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Publication numberUS2951359 A
Publication typeGrant
Publication dateSep 6, 1960
Filing dateMar 16, 1955
Priority dateApr 17, 1954
Publication numberUS 2951359 A, US 2951359A, US-A-2951359, US2951359 A, US2951359A
InventorsKrupp Helmar M
Original AssigneeHartmann & Braun Ag
Export CitationBiBTeX, EndNote, RefMan
External Links: USPTO, USPTO Assignment, Espacenet
Method for compensating the influence of the carrier-gas in magnetic gasanalysers
US 2951359 A
Abstract  available in
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Claims  available in
Description  (OCR text may contain errors)


INVENTOR HELMAR M. KQRUPP Q i wffiw ATTORNEY United States Patent METHOD FOR COMPENSATING THE INFLUENCE OF THE CARRIER-GAS IN MAGNETIC GAS AN ALYSERS Helmar M. Krupp, Frankfurt am Main, Germany, assignor to Hartmann & Braun Aktiengesellschaft, Frankfurt am Main, Germany, a corporation of Germany The invention relates to devices for analysing gases by making use of their paramagnetism; the invention thus relates for instance and particularly to oxygen measuring devices. In these apparatuses a nonhomogeneous magnetic field is produced within a measuring chamber which is fed with the gas to be examined. A heating element, particularly a heating wire, is placed on a spot of large nonhomogeneity of the magnetic field, producing there a local heating. This gives rise to gas convection. If paramagnetic gases are present a further gas stream is produced which is superimposed on the heat convection and caused by changes of the paramagnetic property of gases in case these latter are heated. This gas stream is called magnetic wind. In a comparison chamber fed with the same gas as the measuring chamber and containing also a heating element but being not exposed to a magnetic field only the natural heat convection occurs. The different cooling of the heating elements in both the chambers is measured, whereby the content of paramagnetic gas present in the mixture to be examined can be determined.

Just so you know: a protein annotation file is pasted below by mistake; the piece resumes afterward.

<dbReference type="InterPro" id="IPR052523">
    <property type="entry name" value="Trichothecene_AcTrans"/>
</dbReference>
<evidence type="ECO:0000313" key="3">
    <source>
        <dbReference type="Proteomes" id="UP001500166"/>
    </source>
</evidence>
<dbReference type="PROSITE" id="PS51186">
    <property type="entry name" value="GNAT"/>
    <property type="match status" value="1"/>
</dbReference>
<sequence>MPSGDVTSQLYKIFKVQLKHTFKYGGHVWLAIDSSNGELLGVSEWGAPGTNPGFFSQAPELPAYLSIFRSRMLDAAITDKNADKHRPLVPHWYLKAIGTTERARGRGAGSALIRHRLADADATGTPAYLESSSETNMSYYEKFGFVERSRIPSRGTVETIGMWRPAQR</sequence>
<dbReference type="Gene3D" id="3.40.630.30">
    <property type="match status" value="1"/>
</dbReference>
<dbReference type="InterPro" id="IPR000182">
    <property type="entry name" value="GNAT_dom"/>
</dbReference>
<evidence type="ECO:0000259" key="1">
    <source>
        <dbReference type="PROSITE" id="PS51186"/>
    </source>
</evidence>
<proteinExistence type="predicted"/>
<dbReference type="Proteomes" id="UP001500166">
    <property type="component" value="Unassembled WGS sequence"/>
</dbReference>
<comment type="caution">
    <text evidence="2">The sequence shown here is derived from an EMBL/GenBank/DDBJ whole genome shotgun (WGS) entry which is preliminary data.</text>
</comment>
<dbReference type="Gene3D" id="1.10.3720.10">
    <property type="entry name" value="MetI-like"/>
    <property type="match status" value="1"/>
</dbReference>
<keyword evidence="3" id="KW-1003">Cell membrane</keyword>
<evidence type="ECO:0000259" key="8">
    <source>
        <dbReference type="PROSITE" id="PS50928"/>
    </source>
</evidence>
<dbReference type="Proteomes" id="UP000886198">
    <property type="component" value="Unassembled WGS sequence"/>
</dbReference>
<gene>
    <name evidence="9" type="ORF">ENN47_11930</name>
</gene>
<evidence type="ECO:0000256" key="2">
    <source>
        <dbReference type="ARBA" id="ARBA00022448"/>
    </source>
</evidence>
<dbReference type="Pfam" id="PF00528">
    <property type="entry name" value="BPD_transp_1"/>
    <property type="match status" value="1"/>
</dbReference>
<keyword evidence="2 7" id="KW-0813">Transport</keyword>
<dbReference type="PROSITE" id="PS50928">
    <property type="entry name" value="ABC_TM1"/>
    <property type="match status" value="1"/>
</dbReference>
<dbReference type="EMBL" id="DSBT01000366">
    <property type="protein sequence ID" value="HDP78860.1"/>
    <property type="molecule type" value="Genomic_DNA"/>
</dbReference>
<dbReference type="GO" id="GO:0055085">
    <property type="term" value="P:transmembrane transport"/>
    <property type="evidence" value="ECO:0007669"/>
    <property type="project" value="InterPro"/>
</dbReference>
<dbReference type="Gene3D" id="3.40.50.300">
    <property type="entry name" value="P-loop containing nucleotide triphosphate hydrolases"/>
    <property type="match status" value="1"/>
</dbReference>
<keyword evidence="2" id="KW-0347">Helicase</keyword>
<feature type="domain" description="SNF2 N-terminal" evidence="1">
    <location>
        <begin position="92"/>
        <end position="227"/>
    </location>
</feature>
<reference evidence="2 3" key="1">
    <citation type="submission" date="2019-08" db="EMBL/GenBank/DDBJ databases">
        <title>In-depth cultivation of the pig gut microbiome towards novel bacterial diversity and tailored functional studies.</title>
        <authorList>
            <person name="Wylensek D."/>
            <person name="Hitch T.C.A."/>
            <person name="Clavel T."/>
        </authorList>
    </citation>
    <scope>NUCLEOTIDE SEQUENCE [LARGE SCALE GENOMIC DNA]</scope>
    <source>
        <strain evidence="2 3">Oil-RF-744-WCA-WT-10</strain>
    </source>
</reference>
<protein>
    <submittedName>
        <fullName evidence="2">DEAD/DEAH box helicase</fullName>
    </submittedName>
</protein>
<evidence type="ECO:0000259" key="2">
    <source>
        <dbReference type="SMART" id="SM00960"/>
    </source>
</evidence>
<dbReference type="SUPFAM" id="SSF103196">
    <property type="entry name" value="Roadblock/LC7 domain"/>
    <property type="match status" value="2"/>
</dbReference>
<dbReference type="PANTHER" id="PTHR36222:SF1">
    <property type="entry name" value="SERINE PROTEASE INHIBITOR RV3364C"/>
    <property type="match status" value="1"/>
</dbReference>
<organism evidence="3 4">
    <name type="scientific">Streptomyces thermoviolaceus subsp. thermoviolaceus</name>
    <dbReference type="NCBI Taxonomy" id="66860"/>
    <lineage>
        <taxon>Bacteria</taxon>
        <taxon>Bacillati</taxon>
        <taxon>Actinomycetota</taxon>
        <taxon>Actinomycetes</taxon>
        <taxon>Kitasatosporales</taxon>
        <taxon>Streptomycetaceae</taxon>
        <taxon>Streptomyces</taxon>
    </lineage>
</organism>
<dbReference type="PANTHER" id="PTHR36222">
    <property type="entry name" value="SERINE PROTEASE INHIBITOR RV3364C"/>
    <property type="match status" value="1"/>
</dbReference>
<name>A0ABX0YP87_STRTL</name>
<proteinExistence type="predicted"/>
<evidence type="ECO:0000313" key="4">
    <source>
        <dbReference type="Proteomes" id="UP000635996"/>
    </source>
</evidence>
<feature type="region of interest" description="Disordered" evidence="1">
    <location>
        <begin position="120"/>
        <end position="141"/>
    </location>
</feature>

It is the object of the invention to render the indication of such an apparatus independent of the composition of the carrier gas. The carrier gas is understood to include all non-paramagnetic components of the gaseous mixture.

The carrier gas has influence upon the indication inasmuch as the loss of heat of the heating element depends .on the heat conducting properties, the viscosity, the specific heat and the density of the gas components. Furthermore the surrounding of the heating elements plays a role; this however, usually is the same for both the chambers.

Now, if no paramagnetic gases are present in the mixture, the indication should be zero independent of the other components of the gas. This generally is achieved by providing an adjustable nonmagnetic body in the comparison chamber. This body is adjusted until with no paramagnetic gases present the indication remains zero when changing the composition of the gas.

The magnetic wind, however, also depends on the heat conducting properties, viscosity etc. of the mixture to be examined, i.e. even after adjustment in the zero point the indication will be influenced by the composition of the carrier gas. The content of paramagnetic gas, for instance 0 being constant the indication still will vary according to the composition of the carrier gas (for example pure N or N +CO or N +s0me percent Ar).